Athens in Clarke County, Georgia — The American South (South Atlantic)
The Athens Double-Barrelled Cannon
It was tested in a field on the Newton’s Bridge road against a target of upright poles. With both balls rammed home and the chain dangling from the twin muzzles, the piece was fired; but the lack of precise simultaneity caused uneven explosion of the propelling charges, which snapped the chain and gave each ball an erratic and unpredictable trajectory.
Lacking a workable firing device, the gun was a failure. It was presented to the City of Athens where, for almost a century, it has been preserved as an object of curiosity, and where it performed sturdy service for many years in celebrating political victories.
Erected 1957 by Georgia Historical Commission. (Marker Number 029-5.)
Marker series. This Georgia Historical Society/Commission marker series.
Location. 33° 57.597′ N, 83° 22.579′ W. Marker is in Athens, Georgia, in Clarke County. Marker is at the intersection of East Hancock Avenue and College Avenue, on the right when traveling east on East Hancock Avenue. Click for map. Marker is located in front of the Athens City Hall. Marker is in this post office area: Athens GA 30601, United States of America.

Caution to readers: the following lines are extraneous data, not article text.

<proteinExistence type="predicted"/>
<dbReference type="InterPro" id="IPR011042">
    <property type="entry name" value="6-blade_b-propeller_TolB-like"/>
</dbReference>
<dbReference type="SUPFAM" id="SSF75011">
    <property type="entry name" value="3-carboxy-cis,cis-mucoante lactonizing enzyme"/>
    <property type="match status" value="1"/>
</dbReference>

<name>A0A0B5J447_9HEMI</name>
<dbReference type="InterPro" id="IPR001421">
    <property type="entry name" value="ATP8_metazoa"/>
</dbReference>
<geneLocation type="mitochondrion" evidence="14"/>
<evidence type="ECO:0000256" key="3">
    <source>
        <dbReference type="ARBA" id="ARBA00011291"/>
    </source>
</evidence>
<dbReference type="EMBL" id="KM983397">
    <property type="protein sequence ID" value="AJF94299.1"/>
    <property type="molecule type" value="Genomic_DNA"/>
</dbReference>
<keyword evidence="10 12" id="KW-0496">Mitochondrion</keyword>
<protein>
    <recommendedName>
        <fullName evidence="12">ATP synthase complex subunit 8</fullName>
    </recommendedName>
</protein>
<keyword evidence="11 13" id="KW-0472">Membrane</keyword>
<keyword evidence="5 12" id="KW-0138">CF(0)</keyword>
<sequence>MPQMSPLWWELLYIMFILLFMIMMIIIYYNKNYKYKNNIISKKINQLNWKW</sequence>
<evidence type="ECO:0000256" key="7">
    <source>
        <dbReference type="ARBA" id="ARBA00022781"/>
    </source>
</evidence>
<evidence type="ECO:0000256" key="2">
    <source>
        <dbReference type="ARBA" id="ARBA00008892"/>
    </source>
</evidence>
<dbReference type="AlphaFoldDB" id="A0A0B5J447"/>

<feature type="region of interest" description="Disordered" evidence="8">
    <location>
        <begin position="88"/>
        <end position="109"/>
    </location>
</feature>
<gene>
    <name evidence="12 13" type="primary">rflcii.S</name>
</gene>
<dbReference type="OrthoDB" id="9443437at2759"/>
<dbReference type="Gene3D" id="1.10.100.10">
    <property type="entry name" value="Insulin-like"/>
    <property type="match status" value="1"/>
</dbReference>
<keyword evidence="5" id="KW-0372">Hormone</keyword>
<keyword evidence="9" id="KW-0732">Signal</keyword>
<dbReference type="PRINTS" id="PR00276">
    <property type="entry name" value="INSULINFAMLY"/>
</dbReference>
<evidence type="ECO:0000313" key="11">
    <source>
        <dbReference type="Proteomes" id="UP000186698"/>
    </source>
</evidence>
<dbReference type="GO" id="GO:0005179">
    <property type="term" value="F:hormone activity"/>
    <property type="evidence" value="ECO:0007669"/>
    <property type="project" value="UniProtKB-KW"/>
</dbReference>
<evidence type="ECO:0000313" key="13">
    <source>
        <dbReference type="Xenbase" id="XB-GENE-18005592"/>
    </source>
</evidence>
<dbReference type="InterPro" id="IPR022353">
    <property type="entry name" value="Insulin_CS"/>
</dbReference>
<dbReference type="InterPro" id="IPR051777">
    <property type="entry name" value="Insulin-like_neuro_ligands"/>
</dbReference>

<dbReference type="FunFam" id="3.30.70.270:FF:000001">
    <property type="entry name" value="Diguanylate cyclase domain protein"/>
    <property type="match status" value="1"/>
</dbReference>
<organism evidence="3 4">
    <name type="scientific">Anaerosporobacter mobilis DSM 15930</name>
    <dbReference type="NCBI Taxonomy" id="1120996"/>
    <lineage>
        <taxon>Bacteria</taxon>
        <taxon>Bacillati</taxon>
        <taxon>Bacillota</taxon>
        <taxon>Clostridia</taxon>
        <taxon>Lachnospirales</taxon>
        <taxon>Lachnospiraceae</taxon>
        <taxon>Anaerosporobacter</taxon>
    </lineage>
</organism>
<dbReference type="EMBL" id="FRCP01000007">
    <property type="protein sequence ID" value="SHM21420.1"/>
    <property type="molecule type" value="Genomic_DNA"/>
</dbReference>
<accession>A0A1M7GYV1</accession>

Other nearby markers. At least 8 other markers are within walking distance of this marker. Dr. Moses Waddel (within shouting distance of this marker); First Flight in Georgia (about 400 feet away, measured in a direct line); Clarke County (about 700 feet away); Louis H. Persley (approx. 0.2 miles away); University of Georgia (approx. 0.2 miles away); Olympic Games in Athens (approx. 0.2 miles away); Holmes/Hunter Academic Building (approx. 0.2 miles away); The Stoneman Raid (approx. 0.2 miles away). Click for a list of all markers in Athens.
Also see . . . Double Barreled Cannon. (Submitted on June 2, 2009, by David Seibert of Sandy Springs, Georgia.)
Categories. • War, US Civil •
Credits. This page originally submitted on , by David Seibert of Sandy Springs, Georgia. This page has been viewed 798 times since then and 18 times this year. Photos: 1, 2, 3, 4, 5. submitted on , by David Seibert of Sandy Springs, Georgia. • Craig Swain was the editor who published this page. This page was last revised on June 16, 2016.